- Sample prep
It is often desirable to remove bond wires. Common reasons include:
Strong sonication has been known to shake off wire bonds. This often damages or destroys the bond pad.
The most simple way to remove bond wires is to simply knock the ball off the pad with sideways force using a pair of plastic tweezers. The flat end of a scalpel blade tip often works as well (using the blade will cut through the ball and leave half of it attached to the pad).
While this is fine for imaging, often a chunk of metal and/or silicon is ripped out along with the wire, leaving a pad which is useless for re-bonding.
Weak nitric acid eats aluminum. Since most bond pads are aluminum, one can simply put a chip in weak nitric acid and all the bond wires will fall off. Don't leave it in too long as it will start to etch under the overglass and eat top metal. Aqua regia also works and is much more aggressive as it will work even when weak at room temperature. As with shearing, this method destroys the pads resulting in a die which cannot be re-bonded.
Example damage from aqua regia. Before (Xilinx XC2064-70):
The discolored area above and into the the left green area is from acid seeping relatively far into the die. Similarly, there is a second patch with excessive acid damage near the bottom. Note how the center of the die typically does not sustain any damage due to overglass passivation.
Copper bond wires are difficult to preserve during decapsulation and will disintegrate at the slightest provocation. If by some miracle a bit of copper bond remains on the pad, concentrated nitric acid will remove it cleanly with minimal damage to aluminum bond pads. This leaves a very clean substrate which is perfect for re-bonding. There is typically a shallow crater in the bond pad caused by pressure from the previous bond, but this does not appear to prevent successful re-bonding.
Gold mining literature reveals a number of ways to dissolve gold. Gold mining tends to be more selective to stay cost effective which is what we want. NaCN tends to be the chemical of choice with thoria less toxic but less economically viable.
: Gold is soluble in molten Sn, will a Sn-based alloy work?
The most effective way to remove gold bond wires so far has been hot lead-gold amalgam. Sometimes two metals can be melted together to form an alloy at much lower than their melting point. Gold and lead form such a mixture.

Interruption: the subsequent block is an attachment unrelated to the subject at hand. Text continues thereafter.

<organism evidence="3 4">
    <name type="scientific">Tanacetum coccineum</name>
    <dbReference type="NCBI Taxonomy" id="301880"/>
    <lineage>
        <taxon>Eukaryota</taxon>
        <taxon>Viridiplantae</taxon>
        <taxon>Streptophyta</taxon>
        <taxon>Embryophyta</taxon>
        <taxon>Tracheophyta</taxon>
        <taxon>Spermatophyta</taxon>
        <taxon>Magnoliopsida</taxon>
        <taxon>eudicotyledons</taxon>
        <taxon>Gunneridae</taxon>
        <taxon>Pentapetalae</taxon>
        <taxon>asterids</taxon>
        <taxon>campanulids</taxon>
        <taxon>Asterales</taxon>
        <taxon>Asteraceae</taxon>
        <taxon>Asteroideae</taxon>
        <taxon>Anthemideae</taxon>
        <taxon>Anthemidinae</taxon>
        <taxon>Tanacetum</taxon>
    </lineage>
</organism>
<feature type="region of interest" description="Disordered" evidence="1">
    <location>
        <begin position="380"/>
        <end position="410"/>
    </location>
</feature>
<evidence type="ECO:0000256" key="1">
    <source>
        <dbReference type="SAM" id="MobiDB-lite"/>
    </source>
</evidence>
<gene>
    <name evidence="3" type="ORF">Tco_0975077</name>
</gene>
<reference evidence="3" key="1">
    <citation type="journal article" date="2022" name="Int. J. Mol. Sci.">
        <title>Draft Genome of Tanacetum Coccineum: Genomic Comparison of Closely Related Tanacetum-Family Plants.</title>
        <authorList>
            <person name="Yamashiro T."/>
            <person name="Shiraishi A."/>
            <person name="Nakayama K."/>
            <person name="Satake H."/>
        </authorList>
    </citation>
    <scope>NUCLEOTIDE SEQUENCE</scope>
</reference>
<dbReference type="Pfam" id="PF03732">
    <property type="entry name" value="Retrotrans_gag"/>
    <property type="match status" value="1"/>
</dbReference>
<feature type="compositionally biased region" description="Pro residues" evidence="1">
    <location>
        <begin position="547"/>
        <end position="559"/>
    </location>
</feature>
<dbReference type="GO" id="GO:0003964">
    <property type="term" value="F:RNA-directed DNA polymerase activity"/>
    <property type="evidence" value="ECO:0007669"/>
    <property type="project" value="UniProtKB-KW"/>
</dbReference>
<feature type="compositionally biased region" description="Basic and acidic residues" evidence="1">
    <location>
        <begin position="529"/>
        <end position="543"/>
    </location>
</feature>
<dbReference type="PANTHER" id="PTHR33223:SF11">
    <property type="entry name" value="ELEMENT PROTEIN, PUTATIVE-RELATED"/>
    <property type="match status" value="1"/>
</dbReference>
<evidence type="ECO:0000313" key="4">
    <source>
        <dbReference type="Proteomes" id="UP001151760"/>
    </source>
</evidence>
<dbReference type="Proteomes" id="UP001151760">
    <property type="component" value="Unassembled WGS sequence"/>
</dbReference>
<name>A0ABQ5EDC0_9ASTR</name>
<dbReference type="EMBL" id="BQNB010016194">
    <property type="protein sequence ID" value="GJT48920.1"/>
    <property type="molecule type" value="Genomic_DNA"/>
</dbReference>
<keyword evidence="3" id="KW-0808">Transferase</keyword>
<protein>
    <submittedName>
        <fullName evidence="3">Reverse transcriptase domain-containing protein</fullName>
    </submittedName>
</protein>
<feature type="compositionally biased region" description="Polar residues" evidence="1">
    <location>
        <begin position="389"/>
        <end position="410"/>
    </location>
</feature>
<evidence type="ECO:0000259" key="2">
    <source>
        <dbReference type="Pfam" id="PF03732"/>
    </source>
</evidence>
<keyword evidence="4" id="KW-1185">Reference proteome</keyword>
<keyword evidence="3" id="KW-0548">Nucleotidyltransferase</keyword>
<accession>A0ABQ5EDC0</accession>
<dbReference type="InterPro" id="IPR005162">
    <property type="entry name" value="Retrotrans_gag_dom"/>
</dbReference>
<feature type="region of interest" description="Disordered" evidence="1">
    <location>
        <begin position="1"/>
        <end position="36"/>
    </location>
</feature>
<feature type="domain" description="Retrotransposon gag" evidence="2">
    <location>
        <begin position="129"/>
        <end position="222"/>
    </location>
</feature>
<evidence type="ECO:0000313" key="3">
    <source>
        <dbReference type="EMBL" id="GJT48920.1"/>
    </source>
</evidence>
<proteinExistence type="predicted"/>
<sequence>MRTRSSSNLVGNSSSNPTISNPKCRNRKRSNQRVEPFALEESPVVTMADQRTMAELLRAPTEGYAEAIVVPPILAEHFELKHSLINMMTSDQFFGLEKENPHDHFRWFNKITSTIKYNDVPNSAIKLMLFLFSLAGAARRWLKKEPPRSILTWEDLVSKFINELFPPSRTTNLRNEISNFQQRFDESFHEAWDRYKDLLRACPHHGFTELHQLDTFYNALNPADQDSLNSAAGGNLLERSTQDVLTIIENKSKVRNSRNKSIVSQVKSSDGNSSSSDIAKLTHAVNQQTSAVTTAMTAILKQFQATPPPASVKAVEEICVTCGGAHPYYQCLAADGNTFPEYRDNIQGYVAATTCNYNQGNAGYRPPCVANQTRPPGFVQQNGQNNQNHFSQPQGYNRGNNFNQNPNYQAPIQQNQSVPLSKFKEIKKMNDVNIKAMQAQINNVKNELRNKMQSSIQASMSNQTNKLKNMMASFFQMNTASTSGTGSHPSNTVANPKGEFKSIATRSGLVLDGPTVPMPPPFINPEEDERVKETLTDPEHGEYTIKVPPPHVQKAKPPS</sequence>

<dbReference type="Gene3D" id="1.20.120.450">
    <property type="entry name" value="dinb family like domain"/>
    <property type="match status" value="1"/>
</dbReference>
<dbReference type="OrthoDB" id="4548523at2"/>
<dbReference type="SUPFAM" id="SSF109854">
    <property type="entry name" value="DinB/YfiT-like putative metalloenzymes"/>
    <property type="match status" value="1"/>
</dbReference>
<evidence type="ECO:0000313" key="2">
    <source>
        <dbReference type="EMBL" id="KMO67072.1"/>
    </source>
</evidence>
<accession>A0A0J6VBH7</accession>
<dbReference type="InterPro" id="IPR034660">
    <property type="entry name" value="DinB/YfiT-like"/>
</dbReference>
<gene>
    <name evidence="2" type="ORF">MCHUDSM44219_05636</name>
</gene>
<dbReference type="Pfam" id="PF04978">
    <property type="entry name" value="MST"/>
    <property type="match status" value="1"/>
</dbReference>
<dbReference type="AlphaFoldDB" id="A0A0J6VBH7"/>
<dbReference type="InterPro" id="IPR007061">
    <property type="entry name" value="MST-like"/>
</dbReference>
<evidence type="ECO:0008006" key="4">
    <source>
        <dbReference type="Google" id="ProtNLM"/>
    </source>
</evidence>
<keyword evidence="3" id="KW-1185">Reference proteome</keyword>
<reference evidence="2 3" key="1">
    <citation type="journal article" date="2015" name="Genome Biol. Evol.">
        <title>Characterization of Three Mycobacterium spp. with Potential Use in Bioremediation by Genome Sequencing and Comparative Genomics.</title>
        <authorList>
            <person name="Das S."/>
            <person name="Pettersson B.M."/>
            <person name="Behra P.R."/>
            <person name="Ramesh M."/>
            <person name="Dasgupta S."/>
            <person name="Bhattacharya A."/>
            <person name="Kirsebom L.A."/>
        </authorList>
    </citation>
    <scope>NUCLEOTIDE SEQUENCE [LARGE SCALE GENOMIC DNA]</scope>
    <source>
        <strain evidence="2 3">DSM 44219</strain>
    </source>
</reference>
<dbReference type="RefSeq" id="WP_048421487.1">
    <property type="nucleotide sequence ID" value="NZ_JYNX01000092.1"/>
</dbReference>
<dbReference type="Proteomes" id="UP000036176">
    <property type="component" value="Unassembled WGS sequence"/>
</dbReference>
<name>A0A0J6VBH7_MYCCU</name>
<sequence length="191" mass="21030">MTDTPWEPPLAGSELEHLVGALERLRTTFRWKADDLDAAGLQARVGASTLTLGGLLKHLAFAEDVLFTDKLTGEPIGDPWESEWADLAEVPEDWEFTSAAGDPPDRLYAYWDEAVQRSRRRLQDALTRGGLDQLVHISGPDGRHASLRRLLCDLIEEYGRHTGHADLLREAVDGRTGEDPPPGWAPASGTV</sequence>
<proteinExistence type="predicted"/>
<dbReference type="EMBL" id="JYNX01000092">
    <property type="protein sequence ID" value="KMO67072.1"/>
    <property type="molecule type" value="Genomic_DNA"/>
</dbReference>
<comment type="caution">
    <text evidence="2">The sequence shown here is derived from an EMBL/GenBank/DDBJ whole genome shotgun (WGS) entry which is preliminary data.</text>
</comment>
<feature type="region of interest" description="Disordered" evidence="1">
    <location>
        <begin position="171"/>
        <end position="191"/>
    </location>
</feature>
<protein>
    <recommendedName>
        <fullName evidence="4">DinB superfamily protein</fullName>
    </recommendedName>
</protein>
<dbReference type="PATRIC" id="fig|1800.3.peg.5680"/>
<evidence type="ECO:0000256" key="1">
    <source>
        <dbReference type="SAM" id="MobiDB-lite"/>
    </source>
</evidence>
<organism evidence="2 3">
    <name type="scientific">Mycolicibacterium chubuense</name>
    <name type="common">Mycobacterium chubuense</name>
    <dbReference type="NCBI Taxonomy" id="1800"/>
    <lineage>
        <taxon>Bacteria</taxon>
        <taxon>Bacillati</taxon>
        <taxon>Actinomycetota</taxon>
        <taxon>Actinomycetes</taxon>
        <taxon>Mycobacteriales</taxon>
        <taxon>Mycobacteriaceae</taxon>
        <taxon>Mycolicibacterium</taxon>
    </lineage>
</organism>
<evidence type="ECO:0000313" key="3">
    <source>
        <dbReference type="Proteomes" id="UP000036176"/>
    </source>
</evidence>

Pad from same chip with bond wire still attached:
Pad with bond wire partially dissolved (note the solder tinning):
Pad with bond wire fully dissolved:
This process works very good. Basically:
This technique has very quick turnaround time (other than solder warming up) and is gentle on the die
Open question / problem: sometimes wires don't wet, usually if there is just a small stub left
I made my ladle from a scrapped aluminum case. Then put a few layers of heat shrink on the handle and reduced the handle diameter to reduce conductivity. Still, it can only comfortably be held for short periods of time and usually requires insulating gloves. (more than the white ones shown)
Old flush is more difficult to clean off. Therefore, change / clean beaker if its getting dirty.
Idea was to encase die in paste and fold it into aluminum foil. Then heat it strongly and remove the cleaned die. However, the foil can scratch the die and does not give repeatable results. Although this method is quicker, the beaker method above is more thorough and less prone to damage
NOTE: not recommended since its much more work and easily scratches die
By repeatedly adding solder to dissolve gold and then removing the solder the gold is dissolved and eventually removed.
At least at room temperature (and even I (JM) dare not heat it) it performed much worse than the solder paste method. Even after soaking die for an hour I could not completely remove all the gold. I sonicated it in water which removed the liquid element but left behind a solid gold-mercury mixture.
JM has some on order to try